“Every human life is precious and sacred in the eyes of God, and every person has a dignity that comes from God. This is true for the innocent, and it is true for the guilty. It is true even for those who commit grave evil and are convicted of the most cruel and violent crimes,” he said.

In the executive order, issued Wednesday, Newsom said that the death penalty was costly, ineffective and racially biased in its application.

Archbishop Gomez agreed with these claims and said that he hopes action will be taken to “address the inequities in our criminal-justice system, to improve conditions in our prisons, and to provide alternatives to incarceration for nonviolent crimes,” as well as to properly rehabilitate prisoners.

“Much more needs to be done in California to address social conditions that give rise to crime and violence in our communities,” said Archbishop Gomez.

Archbishop Salvatore Cordileone of San Francisco issued a statement March 13 on behalf of the California Catholic Conference, which represents the state’s 26 bishops. Archbishop Cordileone welcomed an end to the death penalty in the state and expressed hope that the moratorium could be soon codified into law.

San Quentin State Prison is located in Archbishop Cordielone’s archdiocese.

The California bishops’ statement encouraged Newsom to “use well the time of the moratorium to promote civil dialogue on alternatives to the death penalty, including giving more needed attention and care to the victims of violence and their families.”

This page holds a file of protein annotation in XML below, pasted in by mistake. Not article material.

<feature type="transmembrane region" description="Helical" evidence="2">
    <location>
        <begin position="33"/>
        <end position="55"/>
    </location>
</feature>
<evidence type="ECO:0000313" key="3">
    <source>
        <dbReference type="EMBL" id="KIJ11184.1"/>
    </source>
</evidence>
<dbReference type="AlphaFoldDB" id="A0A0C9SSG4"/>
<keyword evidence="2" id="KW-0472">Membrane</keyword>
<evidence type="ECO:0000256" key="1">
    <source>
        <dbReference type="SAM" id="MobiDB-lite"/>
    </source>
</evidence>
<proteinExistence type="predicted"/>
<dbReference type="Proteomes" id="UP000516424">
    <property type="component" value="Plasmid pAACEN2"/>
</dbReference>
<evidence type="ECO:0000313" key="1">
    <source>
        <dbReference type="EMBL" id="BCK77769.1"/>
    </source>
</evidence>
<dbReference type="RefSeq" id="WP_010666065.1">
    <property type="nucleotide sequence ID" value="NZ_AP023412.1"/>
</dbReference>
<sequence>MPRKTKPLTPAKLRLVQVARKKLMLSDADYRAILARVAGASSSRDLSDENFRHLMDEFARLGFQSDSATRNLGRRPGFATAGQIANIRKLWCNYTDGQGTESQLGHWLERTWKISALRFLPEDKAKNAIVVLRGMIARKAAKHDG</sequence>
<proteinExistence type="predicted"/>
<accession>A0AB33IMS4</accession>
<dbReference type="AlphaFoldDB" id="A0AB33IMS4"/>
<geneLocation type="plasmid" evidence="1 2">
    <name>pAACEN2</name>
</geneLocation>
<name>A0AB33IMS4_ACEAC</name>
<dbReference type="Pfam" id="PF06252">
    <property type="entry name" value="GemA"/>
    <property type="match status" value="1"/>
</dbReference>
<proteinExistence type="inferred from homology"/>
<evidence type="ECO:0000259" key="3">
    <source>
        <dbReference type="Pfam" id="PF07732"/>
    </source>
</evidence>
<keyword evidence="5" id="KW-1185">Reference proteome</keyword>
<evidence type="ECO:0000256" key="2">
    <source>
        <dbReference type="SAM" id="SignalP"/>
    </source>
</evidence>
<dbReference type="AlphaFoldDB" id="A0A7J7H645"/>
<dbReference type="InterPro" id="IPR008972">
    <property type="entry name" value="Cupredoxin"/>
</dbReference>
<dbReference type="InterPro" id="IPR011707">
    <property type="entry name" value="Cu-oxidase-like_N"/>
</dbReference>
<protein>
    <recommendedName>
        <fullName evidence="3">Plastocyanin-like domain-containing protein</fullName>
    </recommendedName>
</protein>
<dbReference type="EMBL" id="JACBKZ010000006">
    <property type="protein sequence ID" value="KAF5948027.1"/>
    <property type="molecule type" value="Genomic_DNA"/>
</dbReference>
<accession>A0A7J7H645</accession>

“Capital punishment is not a cure for the suffering and turmoil inflicted by violent crime; the restorative healing of victims and their families to the extent possible is an essential part of justice.”

California’s last execution was on Jan. 17, 2006. Clarence Ray Allen, 76, was put to death by lethal injection for arranging the 1980 murders of Bryon Schletewitz, 27, Douglas Scott White, 18, and Josephine Linda Rocha, 17, while Allen was already serving a life sentence for murder.

There are 737 people on death row in California, the largest death-row pool in the country and comprising nearly one-quarter of the total number of condemned prisoners in the United States. California has not conducted an execution in over a decade due to a lack of availability of the drugs needed for lethal injection.

Source: ncregister.com, Christine Rousselle/CNA, March 14, 2019


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"One is absolutely sickened, not by the crimes that the wicked have committed,
but by the punishments that the good have inflicted." -- Oscar Wilde